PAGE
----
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an act of volition, but to be dropped and hoisted up again by some complicated machinery within the inner man, the harsh and dissonant voice, and the screech-owl notes to which it was exalted when he was exhorted to pronounce more distinctly, all added fresh subject for mirth to the torn cloak and shattered shoe, which have afforded legitimate subjects of raillery against the poor scholar from Juvenal's time downward. It was never known that Sampson either exhibited irritability at this ill usage, or made the least attempt to retort upon his tormentors. He slunk from college by the most secret paths he could discover, and plunged himself into his miserable lodging, where, for eighteenpence a-week, he was allowed the benefit of a straw mattress, and, if his landlady was in good humour, permission to study his task by her fire. Under all these disadvantages, he obtained a competent knowledge of Greek and Latin, and some acquaintance with the sciences.

In progress of time, Abel Sampson, probationer of divinity, was admitted to the privileges of a preacher. But, alas! partly from his own bashfulness, partly owing to a strong disposition to risibility which peryaded the congregation upon his first attempt, he became totally incapable of proceeding in his intended discourse, gasped, grinned, hideously rolled his eyes till the congregation thought them flying out of his head, shut the Bible, stumbled down the pulpit-stairs, trampling upon the old women who generally take their station there, and was ever after designated as a " stickit minister." And thus he wandered back to his own country, with blighted hopes and prospects, to share the poverty of his parents. As he had neither friend nor confidant, hardly even an acquaintance, no one had the means of observing closely, how Dominie Sampson bore a disappointment which supplied the whole town where it happened with a week's sport. It would be endless even to mention the numerous jokes to which it gave birth, from a ballad, called “Sampson's Riddle, written upon the subject by a smart young student of humanity, to the sly hope of the Principal, that the fugitive had not taken the college gates along with him in his retreat. · To all appearance the equanimity of Sampson was unshaken.' He sought to assist his parents by teaching a school, and soon bad plenty of scholars, but very few fees. In fact, he taught the sons of farmers for what they chose to give him, and the poor for nothing; and, to the shame of the former be it spoken, the pedagogue's gains never equalled those of a skilful ploughman. He wrote, however, agood hand, and added something to his pittance by copying accounts and writing letters for Ellangowan. By degrees, the Laird, who was much estranged from general society, became partial to that of Do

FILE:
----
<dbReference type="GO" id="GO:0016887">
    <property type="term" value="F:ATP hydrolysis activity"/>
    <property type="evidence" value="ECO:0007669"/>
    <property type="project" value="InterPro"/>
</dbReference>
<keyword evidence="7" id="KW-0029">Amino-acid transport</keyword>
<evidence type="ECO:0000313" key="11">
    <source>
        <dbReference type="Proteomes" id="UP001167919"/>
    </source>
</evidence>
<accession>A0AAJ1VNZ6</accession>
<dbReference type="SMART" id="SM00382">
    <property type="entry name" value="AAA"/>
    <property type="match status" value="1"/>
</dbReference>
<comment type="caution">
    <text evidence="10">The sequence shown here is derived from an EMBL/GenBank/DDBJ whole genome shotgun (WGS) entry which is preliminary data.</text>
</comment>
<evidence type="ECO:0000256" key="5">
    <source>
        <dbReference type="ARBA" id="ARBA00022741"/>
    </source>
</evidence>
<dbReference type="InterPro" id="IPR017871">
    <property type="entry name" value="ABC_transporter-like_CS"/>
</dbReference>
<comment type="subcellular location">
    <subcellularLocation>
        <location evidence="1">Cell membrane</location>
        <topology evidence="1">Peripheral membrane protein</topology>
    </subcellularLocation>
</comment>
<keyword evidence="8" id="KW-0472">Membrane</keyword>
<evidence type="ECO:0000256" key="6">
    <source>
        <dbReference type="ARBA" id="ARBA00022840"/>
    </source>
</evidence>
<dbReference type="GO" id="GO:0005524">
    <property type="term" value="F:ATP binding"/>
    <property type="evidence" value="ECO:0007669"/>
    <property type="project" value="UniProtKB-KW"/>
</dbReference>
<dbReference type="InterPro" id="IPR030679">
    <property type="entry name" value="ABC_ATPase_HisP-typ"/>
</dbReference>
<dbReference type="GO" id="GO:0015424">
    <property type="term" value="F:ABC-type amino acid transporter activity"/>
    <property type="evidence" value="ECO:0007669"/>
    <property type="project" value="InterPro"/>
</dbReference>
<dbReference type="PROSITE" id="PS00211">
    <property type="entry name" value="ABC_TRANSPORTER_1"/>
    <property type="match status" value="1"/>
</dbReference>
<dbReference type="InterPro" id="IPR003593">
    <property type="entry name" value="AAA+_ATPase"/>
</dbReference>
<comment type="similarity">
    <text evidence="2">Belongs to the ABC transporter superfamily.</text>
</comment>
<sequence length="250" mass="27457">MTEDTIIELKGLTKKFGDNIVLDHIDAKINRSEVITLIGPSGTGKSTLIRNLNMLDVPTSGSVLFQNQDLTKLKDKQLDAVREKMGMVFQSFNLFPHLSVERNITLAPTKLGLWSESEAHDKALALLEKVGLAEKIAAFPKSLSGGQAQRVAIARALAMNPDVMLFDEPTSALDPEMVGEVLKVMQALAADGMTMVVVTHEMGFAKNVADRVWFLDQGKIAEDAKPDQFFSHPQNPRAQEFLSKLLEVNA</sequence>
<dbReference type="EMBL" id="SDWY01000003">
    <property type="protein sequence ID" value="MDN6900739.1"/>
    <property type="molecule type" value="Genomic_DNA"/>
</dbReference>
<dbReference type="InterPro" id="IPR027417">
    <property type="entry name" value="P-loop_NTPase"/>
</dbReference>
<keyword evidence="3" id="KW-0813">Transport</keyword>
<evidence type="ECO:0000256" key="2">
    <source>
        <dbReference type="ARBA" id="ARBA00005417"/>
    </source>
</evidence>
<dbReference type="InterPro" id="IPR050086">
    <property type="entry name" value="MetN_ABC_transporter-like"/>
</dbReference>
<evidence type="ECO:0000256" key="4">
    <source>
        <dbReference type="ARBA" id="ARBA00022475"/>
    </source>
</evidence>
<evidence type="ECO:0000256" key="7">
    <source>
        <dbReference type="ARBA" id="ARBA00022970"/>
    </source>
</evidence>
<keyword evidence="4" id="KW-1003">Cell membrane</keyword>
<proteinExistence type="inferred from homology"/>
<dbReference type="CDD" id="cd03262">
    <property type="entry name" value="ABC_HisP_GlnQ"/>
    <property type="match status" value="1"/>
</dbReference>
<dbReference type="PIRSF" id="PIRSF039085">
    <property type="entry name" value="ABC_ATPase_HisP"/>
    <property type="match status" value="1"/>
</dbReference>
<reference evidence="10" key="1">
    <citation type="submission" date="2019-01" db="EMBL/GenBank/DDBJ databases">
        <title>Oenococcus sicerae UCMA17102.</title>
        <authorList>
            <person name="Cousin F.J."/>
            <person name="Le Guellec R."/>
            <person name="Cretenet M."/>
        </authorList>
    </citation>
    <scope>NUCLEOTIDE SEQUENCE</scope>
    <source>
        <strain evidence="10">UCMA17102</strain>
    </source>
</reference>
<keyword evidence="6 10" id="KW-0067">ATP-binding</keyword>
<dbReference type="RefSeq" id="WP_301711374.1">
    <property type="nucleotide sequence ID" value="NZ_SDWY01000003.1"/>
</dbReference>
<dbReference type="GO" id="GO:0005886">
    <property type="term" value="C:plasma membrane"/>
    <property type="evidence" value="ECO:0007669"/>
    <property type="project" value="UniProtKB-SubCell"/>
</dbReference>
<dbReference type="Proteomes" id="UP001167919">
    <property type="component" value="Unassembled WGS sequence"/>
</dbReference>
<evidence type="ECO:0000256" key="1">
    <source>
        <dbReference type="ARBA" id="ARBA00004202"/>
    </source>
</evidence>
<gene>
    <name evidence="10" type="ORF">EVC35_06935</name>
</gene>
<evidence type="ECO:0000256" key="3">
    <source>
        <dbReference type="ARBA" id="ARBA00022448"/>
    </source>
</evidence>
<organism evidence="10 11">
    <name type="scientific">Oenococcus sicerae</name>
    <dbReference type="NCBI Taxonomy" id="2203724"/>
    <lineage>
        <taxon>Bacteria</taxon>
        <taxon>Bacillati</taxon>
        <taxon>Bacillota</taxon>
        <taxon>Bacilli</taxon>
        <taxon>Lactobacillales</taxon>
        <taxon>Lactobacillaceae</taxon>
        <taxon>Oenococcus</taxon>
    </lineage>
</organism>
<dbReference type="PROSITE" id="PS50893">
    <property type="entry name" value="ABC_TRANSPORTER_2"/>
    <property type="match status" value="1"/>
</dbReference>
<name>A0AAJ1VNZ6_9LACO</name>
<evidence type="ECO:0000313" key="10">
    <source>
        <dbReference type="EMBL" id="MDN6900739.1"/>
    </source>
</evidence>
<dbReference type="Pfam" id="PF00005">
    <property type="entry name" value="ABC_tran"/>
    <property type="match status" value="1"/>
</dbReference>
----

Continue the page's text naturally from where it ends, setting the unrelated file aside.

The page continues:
minie Sampson. Conversation, it is true, was out of the question, but the Dominie was a good listener, and stirred the fire with some address. He attempted also to snuff the candles, but was unsuccessful, and relinquished that ambitious post of courtesy after having twice reduced the parlour to total darkness. So his civilities, thereafter, were confined to taking off his glass of ale in exactly the same time and measure with the Laird, and in uttering certain indistinct murmurs of acquiescence at the conclusion of the long and winding stories of Ellangowan.

Upon one of these occasions, he presented for the first time to Mannering bis tall, gaunt, awkward, boney figure, attired in a threadbare suit of black, with a coloured handkerchief, not over clean, about his sinewy, scraggy neck, and his nether person arrayed in grey breeches, dark-blue stockings, clouted shoes, and small copper buckles.

Such is a brief outline of the lives and fortunes of those two persons, in whose society Mannering now found himself comfortably seated.

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